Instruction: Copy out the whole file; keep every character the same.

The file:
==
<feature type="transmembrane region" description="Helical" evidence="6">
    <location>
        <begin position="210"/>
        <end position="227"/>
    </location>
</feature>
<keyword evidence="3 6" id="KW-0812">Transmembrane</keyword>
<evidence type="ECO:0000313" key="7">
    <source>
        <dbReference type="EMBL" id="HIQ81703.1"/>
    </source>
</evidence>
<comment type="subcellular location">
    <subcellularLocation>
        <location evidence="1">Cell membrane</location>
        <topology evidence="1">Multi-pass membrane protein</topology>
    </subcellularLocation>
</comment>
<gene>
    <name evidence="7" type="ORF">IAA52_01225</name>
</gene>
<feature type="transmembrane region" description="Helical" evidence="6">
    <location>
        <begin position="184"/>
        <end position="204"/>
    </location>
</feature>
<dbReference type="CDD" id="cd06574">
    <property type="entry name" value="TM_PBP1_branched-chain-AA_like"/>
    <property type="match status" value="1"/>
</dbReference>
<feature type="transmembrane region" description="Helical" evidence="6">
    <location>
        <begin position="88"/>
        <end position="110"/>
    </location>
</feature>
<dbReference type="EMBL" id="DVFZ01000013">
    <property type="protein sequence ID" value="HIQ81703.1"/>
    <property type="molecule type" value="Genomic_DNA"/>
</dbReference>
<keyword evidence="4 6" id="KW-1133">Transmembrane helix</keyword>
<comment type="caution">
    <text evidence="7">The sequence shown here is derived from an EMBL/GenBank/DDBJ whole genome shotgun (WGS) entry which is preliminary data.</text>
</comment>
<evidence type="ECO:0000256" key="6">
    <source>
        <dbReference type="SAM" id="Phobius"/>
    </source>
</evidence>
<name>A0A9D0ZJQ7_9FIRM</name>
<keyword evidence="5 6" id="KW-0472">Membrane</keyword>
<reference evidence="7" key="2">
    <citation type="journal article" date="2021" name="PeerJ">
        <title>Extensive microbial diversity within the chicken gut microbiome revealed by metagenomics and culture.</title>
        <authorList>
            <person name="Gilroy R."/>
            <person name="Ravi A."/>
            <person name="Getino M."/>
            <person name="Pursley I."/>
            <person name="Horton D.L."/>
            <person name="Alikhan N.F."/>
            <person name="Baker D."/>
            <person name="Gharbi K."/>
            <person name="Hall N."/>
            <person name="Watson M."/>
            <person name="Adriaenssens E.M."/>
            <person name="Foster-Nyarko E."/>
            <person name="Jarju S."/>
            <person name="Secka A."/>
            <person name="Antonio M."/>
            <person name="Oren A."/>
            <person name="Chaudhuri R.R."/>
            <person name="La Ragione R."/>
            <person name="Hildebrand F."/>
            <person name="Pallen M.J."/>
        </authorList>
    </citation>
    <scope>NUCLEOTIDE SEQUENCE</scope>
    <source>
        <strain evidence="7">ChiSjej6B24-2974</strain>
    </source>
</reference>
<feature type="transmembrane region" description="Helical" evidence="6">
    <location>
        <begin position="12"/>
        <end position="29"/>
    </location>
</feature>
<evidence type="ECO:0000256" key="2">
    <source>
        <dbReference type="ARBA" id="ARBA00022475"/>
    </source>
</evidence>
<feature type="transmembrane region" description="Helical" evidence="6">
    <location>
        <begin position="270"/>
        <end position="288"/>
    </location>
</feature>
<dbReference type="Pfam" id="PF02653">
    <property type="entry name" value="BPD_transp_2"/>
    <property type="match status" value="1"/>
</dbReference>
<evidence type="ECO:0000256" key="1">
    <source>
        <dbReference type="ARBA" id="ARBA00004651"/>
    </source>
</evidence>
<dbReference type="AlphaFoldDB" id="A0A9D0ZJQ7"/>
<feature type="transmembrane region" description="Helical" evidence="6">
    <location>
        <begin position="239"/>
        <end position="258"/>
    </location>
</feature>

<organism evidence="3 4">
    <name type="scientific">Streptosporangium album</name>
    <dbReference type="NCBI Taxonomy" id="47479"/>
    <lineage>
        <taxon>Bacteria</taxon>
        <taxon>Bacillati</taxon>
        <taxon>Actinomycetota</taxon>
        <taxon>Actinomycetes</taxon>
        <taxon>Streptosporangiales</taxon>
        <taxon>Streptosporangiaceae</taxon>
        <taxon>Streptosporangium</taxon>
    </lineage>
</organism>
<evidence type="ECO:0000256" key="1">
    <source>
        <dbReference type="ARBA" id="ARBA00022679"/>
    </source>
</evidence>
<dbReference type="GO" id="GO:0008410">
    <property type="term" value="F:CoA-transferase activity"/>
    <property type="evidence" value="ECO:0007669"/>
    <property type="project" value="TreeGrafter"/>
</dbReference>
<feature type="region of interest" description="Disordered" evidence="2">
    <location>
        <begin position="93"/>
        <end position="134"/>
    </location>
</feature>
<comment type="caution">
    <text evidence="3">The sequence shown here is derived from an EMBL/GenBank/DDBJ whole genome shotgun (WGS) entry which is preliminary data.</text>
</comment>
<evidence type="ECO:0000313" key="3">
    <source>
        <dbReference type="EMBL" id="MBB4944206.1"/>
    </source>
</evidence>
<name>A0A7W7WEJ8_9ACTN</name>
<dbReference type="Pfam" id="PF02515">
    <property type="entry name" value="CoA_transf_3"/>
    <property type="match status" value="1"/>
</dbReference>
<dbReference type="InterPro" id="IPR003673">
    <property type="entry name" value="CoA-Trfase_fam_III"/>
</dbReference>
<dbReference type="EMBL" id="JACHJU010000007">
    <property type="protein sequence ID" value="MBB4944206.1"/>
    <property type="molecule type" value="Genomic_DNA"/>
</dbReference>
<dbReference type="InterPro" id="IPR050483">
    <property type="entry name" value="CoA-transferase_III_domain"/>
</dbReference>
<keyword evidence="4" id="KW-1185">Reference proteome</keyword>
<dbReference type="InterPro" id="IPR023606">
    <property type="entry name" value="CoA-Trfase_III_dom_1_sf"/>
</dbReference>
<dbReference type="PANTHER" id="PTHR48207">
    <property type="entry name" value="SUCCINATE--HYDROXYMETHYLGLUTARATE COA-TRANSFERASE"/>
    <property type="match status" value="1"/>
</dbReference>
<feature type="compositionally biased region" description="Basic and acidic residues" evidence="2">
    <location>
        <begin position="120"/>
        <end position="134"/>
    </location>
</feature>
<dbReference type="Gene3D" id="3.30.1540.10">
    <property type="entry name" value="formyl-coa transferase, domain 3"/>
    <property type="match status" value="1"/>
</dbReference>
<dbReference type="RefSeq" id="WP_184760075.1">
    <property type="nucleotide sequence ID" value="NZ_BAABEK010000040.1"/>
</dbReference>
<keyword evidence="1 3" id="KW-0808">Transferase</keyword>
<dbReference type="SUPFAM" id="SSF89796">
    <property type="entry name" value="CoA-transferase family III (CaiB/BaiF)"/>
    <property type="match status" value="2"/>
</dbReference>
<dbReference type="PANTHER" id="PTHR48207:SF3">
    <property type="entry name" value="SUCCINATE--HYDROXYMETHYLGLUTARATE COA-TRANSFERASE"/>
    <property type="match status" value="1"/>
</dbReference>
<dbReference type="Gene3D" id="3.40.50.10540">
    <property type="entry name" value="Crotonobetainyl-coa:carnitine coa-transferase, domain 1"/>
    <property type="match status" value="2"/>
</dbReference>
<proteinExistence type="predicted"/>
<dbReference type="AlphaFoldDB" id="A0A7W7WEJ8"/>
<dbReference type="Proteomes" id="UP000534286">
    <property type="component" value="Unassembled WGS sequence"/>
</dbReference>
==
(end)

<feature type="transmembrane region" description="Helical" evidence="6">
    <location>
        <begin position="210"/>
        <end position="227"/>
    </location>
</feature>
<keyword evidence="3 6" id="KW-0812">Transmembrane</keyword>
<evidence type="ECO:0000313" key="7">
    <source>
        <dbReference type="EMBL" id="HIQ81703.1"/>
    </source>
</evidence>
<comment type="subcellular location">
    <subcellularLocation>
        <location evidence="1">Cell membrane</location>
        <topology evidence="1">Multi-pass membrane protein</topology>
    </subcellularLocation>
</comment>
<gene>
    <name evidence="7" type="ORF">IAA52_01225</name>
</gene>
<feature type="transmembrane region" description="Helical" evidence="6">
    <location>
        <begin position="184"/>
        <end position="204"/>
    </location>
</feature>
<dbReference type="CDD" id="cd06574">
    <property type="entry name" value="TM_PBP1_branched-chain-AA_like"/>
    <property type="match status" value="1"/>
</dbReference>
<feature type="transmembrane region" description="Helical" evidence="6">
    <location>
        <begin position="88"/>
        <end position="110"/>
    </location>
</feature>
<dbReference type="EMBL" id="DVFZ01000013">
    <property type="protein sequence ID" value="HIQ81703.1"/>
    <property type="molecule type" value="Genomic_DNA"/>
</dbReference>
<keyword evidence="4 6" id="KW-1133">Transmembrane helix</keyword>
<comment type="caution">
    <text evidence="7">The sequence shown here is derived from an EMBL/GenBank/DDBJ whole genome shotgun (WGS) entry which is preliminary data.</text>
</comment>
<evidence type="ECO:0000256" key="6">
    <source>
        <dbReference type="SAM" id="Phobius"/>
    </source>
</evidence>
<name>A0A9D0ZJQ7_9FIRM</name>
<keyword evidence="5 6" id="KW-0472">Membrane</keyword>
<reference evidence="7" key="2">
    <citation type="journal article" date="2021" name="PeerJ">
        <title>Extensive microbial diversity within the chicken gut microbiome revealed by metagenomics and culture.</title>
        <authorList>
            <person name="Gilroy R."/>
            <person name="Ravi A."/>
            <person name="Getino M."/>
            <person name="Pursley I."/>
            <person name="Horton D.L."/>
            <person name="Alikhan N.F."/>
            <person name="Baker D."/>
            <person name="Gharbi K."/>
            <person name="Hall N."/>
            <person name="Watson M."/>
            <person name="Adriaenssens E.M."/>
            <person name="Foster-Nyarko E."/>
            <person name="Jarju S."/>
            <person name="Secka A."/>
            <person name="Antonio M."/>
            <person name="Oren A."/>
            <person name="Chaudhuri R.R."/>
            <person name="La Ragione R."/>
            <person name="Hildebrand F."/>
            <person name="Pallen M.J."/>
        </authorList>
    </citation>
    <scope>NUCLEOTIDE SEQUENCE</scope>
    <source>
        <strain evidence="7">ChiSjej6B24-2974</strain>
    </source>
</reference>
<feature type="transmembrane region" description="Helical" evidence="6">
    <location>
        <begin position="12"/>
        <end position="29"/>
    </location>
</feature>
<evidence type="ECO:0000256" key="2">
    <source>
        <dbReference type="ARBA" id="ARBA00022475"/>
    </source>
</evidence>
<feature type="transmembrane region" description="Helical" evidence="6">
    <location>
        <begin position="270"/>
        <end position="288"/>
    </location>
</feature>
<dbReference type="Pfam" id="PF02653">
    <property type="entry name" value="BPD_transp_2"/>
    <property type="match status" value="1"/>
</dbReference>
<evidence type="ECO:0000256" key="1">
    <source>
        <dbReference type="ARBA" id="ARBA00004651"/>
    </source>
</evidence>
<dbReference type="AlphaFoldDB" id="A0A9D0ZJQ7"/>
<feature type="transmembrane region" description="Helical" evidence="6">
    <location>
        <begin position="239"/>
        <end position="258"/>
    </location>
</feature>

<organism evidence="3 4">
    <name type="scientific">Streptosporangium album</name>
    <dbReference type="NCBI Taxonomy" id="47479"/>
    <lineage>
        <taxon>Bacteria</taxon>
        <taxon>Bacillati</taxon>
        <taxon>Actinomycetota</taxon>
        <taxon>Actinomycetes</taxon>
        <taxon>Streptosporangiales</taxon>
        <taxon>Streptosporangiaceae</taxon>
        <taxon>Streptosporangium</taxon>
    </lineage>
</organism>
<evidence type="ECO:0000256" key="1">
    <source>
        <dbReference type="ARBA" id="ARBA00022679"/>
    </source>
</evidence>
<dbReference type="GO" id="GO:0008410">
    <property type="term" value="F:CoA-transferase activity"/>
    <property type="evidence" value="ECO:0007669"/>
    <property type="project" value="TreeGrafter"/>
</dbReference>
<feature type="region of interest" description="Disordered" evidence="2">
    <location>
        <begin position="93"/>
        <end position="134"/>
    </location>
</feature>
<comment type="caution">
    <text evidence="3">The sequence shown here is derived from an EMBL/GenBank/DDBJ whole genome shotgun (WGS) entry which is preliminary data.</text>
</comment>
<evidence type="ECO:0000313" key="3">
    <source>
        <dbReference type="EMBL" id="MBB4944206.1"/>
    </source>
</evidence>
<name>A0A7W7WEJ8_9ACTN</name>
<dbReference type="Pfam" id="PF02515">
    <property type="entry name" value="CoA_transf_3"/>
    <property type="match status" value="1"/>
</dbReference>
<dbReference type="InterPro" id="IPR003673">
    <property type="entry name" value="CoA-Trfase_fam_III"/>
</dbReference>
<dbReference type="EMBL" id="JACHJU010000007">
    <property type="protein sequence ID" value="MBB4944206.1"/>
    <property type="molecule type" value="Genomic_DNA"/>
</dbReference>
<dbReference type="InterPro" id="IPR050483">
    <property type="entry name" value="CoA-transferase_III_domain"/>
</dbReference>
<keyword evidence="4" id="KW-1185">Reference proteome</keyword>
<dbReference type="InterPro" id="IPR023606">
    <property type="entry name" value="CoA-Trfase_III_dom_1_sf"/>
</dbReference>
<dbReference type="PANTHER" id="PTHR48207">
    <property type="entry name" value="SUCCINATE--HYDROXYMETHYLGLUTARATE COA-TRANSFERASE"/>
    <property type="match status" value="1"/>
</dbReference>
<feature type="compositionally biased region" description="Basic and acidic residues" evidence="2">
    <location>
        <begin position="120"/>
        <end position="134"/>
    </location>
</feature>
<dbReference type="Gene3D" id="3.30.1540.10">
    <property type="entry name" value="formyl-coa transferase, domain 3"/>
    <property type="match status" value="1"/>
</dbReference>
<dbReference type="RefSeq" id="WP_184760075.1">
    <property type="nucleotide sequence ID" value="NZ_BAABEK010000040.1"/>
</dbReference>
<keyword evidence="1 3" id="KW-0808">Transferase</keyword>
<dbReference type="SUPFAM" id="SSF89796">
    <property type="entry name" value="CoA-transferase family III (CaiB/BaiF)"/>
    <property type="match status" value="2"/>
</dbReference>
<dbReference type="PANTHER" id="PTHR48207:SF3">
    <property type="entry name" value="SUCCINATE--HYDROXYMETHYLGLUTARATE COA-TRANSFERASE"/>
    <property type="match status" value="1"/>
</dbReference>
<dbReference type="Gene3D" id="3.40.50.10540">
    <property type="entry name" value="Crotonobetainyl-coa:carnitine coa-transferase, domain 1"/>
    <property type="match status" value="2"/>
</dbReference>
<proteinExistence type="predicted"/>
<dbReference type="AlphaFoldDB" id="A0A7W7WEJ8"/>
<dbReference type="Proteomes" id="UP000534286">
    <property type="component" value="Unassembled WGS sequence"/>
</dbReference>